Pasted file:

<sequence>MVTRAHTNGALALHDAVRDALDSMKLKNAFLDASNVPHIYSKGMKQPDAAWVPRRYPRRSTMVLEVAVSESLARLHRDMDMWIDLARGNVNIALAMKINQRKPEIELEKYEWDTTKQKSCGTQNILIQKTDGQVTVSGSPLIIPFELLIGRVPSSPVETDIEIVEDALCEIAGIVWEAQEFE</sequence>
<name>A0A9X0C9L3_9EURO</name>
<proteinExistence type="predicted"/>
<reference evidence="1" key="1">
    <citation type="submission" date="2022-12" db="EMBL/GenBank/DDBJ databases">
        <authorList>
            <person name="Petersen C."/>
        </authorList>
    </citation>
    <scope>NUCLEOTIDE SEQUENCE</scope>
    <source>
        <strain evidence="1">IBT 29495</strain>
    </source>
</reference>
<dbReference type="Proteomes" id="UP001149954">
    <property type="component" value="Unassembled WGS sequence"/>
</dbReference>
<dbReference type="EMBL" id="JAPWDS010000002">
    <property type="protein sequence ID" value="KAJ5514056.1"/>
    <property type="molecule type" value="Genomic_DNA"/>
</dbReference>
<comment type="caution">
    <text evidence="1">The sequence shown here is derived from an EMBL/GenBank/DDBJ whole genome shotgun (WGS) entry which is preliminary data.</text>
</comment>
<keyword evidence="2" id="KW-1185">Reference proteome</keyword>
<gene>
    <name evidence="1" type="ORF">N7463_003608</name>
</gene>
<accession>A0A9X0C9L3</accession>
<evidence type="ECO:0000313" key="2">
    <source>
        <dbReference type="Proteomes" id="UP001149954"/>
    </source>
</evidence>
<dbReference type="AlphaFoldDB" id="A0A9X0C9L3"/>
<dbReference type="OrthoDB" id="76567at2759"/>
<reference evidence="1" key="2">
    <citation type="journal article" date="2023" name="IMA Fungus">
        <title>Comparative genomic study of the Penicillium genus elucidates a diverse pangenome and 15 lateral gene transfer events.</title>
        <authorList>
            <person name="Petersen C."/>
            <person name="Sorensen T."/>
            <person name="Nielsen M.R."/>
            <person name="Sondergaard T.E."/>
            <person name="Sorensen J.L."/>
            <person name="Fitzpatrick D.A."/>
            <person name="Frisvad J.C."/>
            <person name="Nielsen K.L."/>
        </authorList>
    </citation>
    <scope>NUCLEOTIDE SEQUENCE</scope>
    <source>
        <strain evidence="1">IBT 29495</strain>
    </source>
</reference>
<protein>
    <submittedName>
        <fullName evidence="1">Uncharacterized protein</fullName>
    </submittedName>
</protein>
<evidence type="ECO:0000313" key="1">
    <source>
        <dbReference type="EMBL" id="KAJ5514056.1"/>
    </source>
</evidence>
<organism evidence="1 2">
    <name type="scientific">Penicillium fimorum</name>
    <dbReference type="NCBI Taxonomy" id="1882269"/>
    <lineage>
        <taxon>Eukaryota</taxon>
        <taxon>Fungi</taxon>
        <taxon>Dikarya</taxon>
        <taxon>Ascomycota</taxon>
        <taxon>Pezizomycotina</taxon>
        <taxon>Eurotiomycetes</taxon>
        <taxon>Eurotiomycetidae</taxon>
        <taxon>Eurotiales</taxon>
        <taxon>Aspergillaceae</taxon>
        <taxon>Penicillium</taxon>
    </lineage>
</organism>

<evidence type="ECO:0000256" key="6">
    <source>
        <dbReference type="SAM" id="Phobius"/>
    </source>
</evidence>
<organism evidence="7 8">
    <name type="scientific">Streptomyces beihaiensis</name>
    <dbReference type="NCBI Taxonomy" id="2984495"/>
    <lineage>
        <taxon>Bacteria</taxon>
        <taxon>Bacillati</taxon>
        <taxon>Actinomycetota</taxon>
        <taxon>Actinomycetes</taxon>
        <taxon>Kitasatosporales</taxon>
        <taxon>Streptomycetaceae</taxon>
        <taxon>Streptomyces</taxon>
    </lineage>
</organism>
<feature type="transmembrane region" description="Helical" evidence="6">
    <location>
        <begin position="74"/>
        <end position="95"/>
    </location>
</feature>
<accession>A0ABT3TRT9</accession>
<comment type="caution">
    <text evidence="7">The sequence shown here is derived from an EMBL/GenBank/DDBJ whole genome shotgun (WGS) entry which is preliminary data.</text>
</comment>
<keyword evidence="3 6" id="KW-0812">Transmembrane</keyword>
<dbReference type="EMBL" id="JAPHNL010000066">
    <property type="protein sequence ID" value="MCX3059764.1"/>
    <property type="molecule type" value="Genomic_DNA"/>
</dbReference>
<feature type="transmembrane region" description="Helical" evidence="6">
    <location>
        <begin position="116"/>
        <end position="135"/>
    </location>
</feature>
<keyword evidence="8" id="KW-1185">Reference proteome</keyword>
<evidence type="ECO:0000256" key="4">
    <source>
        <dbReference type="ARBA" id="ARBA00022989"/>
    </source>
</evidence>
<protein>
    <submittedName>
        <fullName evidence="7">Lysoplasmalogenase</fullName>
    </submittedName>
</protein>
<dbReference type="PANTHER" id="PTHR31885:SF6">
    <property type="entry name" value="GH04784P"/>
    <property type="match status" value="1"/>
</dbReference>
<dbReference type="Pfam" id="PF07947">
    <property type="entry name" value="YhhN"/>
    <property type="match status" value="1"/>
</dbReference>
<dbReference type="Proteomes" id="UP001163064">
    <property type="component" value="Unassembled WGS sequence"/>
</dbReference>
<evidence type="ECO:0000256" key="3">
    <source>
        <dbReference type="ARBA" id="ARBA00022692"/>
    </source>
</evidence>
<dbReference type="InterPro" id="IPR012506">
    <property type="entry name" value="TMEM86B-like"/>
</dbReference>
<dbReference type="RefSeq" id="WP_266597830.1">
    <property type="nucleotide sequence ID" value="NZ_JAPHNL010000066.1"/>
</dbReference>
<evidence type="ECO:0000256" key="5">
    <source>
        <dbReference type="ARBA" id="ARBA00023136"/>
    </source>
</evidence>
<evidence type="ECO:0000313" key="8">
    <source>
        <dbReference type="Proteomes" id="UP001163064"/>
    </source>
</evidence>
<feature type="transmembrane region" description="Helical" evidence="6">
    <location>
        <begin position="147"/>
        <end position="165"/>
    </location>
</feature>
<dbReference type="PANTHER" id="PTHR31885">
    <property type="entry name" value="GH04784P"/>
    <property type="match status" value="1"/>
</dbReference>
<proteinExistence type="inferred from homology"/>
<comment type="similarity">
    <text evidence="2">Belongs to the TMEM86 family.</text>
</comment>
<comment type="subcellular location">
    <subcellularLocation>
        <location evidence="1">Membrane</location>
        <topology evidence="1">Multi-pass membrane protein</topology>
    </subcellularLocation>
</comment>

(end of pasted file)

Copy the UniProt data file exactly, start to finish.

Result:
<sequence>MVTRAHTNGALALHDAVRDALDSMKLKNAFLDASNVPHIYSKGMKQPDAAWVPRRYPRRSTMVLEVAVSESLARLHRDMDMWIDLARGNVNIALAMKINQRKPEIELEKYEWDTTKQKSCGTQNILIQKTDGQVTVSGSPLIIPFELLIGRVPSSPVETDIEIVEDALCEIAGIVWEAQEFE</sequence>
<name>A0A9X0C9L3_9EURO</name>
<proteinExistence type="predicted"/>
<reference evidence="1" key="1">
    <citation type="submission" date="2022-12" db="EMBL/GenBank/DDBJ databases">
        <authorList>
            <person name="Petersen C."/>
        </authorList>
    </citation>
    <scope>NUCLEOTIDE SEQUENCE</scope>
    <source>
        <strain evidence="1">IBT 29495</strain>
    </source>
</reference>
<dbReference type="Proteomes" id="UP001149954">
    <property type="component" value="Unassembled WGS sequence"/>
</dbReference>
<dbReference type="EMBL" id="JAPWDS010000002">
    <property type="protein sequence ID" value="KAJ5514056.1"/>
    <property type="molecule type" value="Genomic_DNA"/>
</dbReference>
<comment type="caution">
    <text evidence="1">The sequence shown here is derived from an EMBL/GenBank/DDBJ whole genome shotgun (WGS) entry which is preliminary data.</text>
</comment>
<keyword evidence="2" id="KW-1185">Reference proteome</keyword>
<gene>
    <name evidence="1" type="ORF">N7463_003608</name>
</gene>
<accession>A0A9X0C9L3</accession>
<evidence type="ECO:0000313" key="2">
    <source>
        <dbReference type="Proteomes" id="UP001149954"/>
    </source>
</evidence>
<dbReference type="AlphaFoldDB" id="A0A9X0C9L3"/>
<dbReference type="OrthoDB" id="76567at2759"/>
<reference evidence="1" key="2">
    <citation type="journal article" date="2023" name="IMA Fungus">
        <title>Comparative genomic study of the Penicillium genus elucidates a diverse pangenome and 15 lateral gene transfer events.</title>
        <authorList>
            <person name="Petersen C."/>
            <person name="Sorensen T."/>
            <person name="Nielsen M.R."/>
            <person name="Sondergaard T.E."/>
            <person name="Sorensen J.L."/>
            <person name="Fitzpatrick D.A."/>
            <person name="Frisvad J.C."/>
            <person name="Nielsen K.L."/>
        </authorList>
    </citation>
    <scope>NUCLEOTIDE SEQUENCE</scope>
    <source>
        <strain evidence="1">IBT 29495</strain>
    </source>
</reference>
<protein>
    <submittedName>
        <fullName evidence="1">Uncharacterized protein</fullName>
    </submittedName>
</protein>
<evidence type="ECO:0000313" key="1">
    <source>
        <dbReference type="EMBL" id="KAJ5514056.1"/>
    </source>
</evidence>
<organism evidence="1 2">
    <name type="scientific">Penicillium fimorum</name>
    <dbReference type="NCBI Taxonomy" id="1882269"/>
    <lineage>
        <taxon>Eukaryota</taxon>
        <taxon>Fungi</taxon>
        <taxon>Dikarya</taxon>
        <taxon>Ascomycota</taxon>
        <taxon>Pezizomycotina</taxon>
        <taxon>Eurotiomycetes</taxon>
        <taxon>Eurotiomycetidae</taxon>
        <taxon>Eurotiales</taxon>
        <taxon>Aspergillaceae</taxon>
        <taxon>Penicillium</taxon>
    </lineage>
</organism>

<evidence type="ECO:0000256" key="6">
    <source>
        <dbReference type="SAM" id="Phobius"/>
    </source>
</evidence>
<organism evidence="7 8">
    <name type="scientific">Streptomyces beihaiensis</name>
    <dbReference type="NCBI Taxonomy" id="2984495"/>
    <lineage>
        <taxon>Bacteria</taxon>
        <taxon>Bacillati</taxon>
        <taxon>Actinomycetota</taxon>
        <taxon>Actinomycetes</taxon>
        <taxon>Kitasatosporales</taxon>
        <taxon>Streptomycetaceae</taxon>
        <taxon>Streptomyces</taxon>
    </lineage>
</organism>
<feature type="transmembrane region" description="Helical" evidence="6">
    <location>
        <begin position="74"/>
        <end position="95"/>
    </location>
</feature>
<accession>A0ABT3TRT9</accession>
<comment type="caution">
    <text evidence="7">The sequence shown here is derived from an EMBL/GenBank/DDBJ whole genome shotgun (WGS) entry which is preliminary data.</text>
</comment>
<keyword evidence="3 6" id="KW-0812">Transmembrane</keyword>
<dbReference type="EMBL" id="JAPHNL010000066">
    <property type="protein sequence ID" value="MCX3059764.1"/>
    <property type="molecule type" value="Genomic_DNA"/>
</dbReference>
<feature type="transmembrane region" description="Helical" evidence="6">
    <location>
        <begin position="116"/>
        <end position="135"/>
    </location>
</feature>
<keyword evidence="8" id="KW-1185">Reference proteome</keyword>
<evidence type="ECO:0000256" key="4">
    <source>
        <dbReference type="ARBA" id="ARBA00022989"/>
    </source>
</evidence>
<protein>
    <submittedName>
        <fullName evidence="7">Lysoplasmalogenase</fullName>
    </submittedName>
</protein>
<dbReference type="PANTHER" id="PTHR31885:SF6">
    <property type="entry name" value="GH04784P"/>
    <property type="match status" value="1"/>
</dbReference>
<dbReference type="Pfam" id="PF07947">
    <property type="entry name" value="YhhN"/>
    <property type="match status" value="1"/>
</dbReference>
<dbReference type="Proteomes" id="UP001163064">
    <property type="component" value="Unassembled WGS sequence"/>
</dbReference>
<evidence type="ECO:0000256" key="3">
    <source>
        <dbReference type="ARBA" id="ARBA00022692"/>
    </source>
</evidence>
<dbReference type="InterPro" id="IPR012506">
    <property type="entry name" value="TMEM86B-like"/>
</dbReference>
<dbReference type="RefSeq" id="WP_266597830.1">
    <property type="nucleotide sequence ID" value="NZ_JAPHNL010000066.1"/>
</dbReference>
<evidence type="ECO:0000256" key="5">
    <source>
        <dbReference type="ARBA" id="ARBA00023136"/>
    </source>
</evidence>
<evidence type="ECO:0000313" key="8">
    <source>
        <dbReference type="Proteomes" id="UP001163064"/>
    </source>
</evidence>
<feature type="transmembrane region" description="Helical" evidence="6">
    <location>
        <begin position="147"/>
        <end position="165"/>
    </location>
</feature>
<dbReference type="PANTHER" id="PTHR31885">
    <property type="entry name" value="GH04784P"/>
    <property type="match status" value="1"/>
</dbReference>
<proteinExistence type="inferred from homology"/>
<comment type="similarity">
    <text evidence="2">Belongs to the TMEM86 family.</text>
</comment>
<comment type="subcellular location">
    <subcellularLocation>
        <location evidence="1">Membrane</location>
        <topology evidence="1">Multi-pass membrane protein</topology>
    </subcellularLocation>
</comment>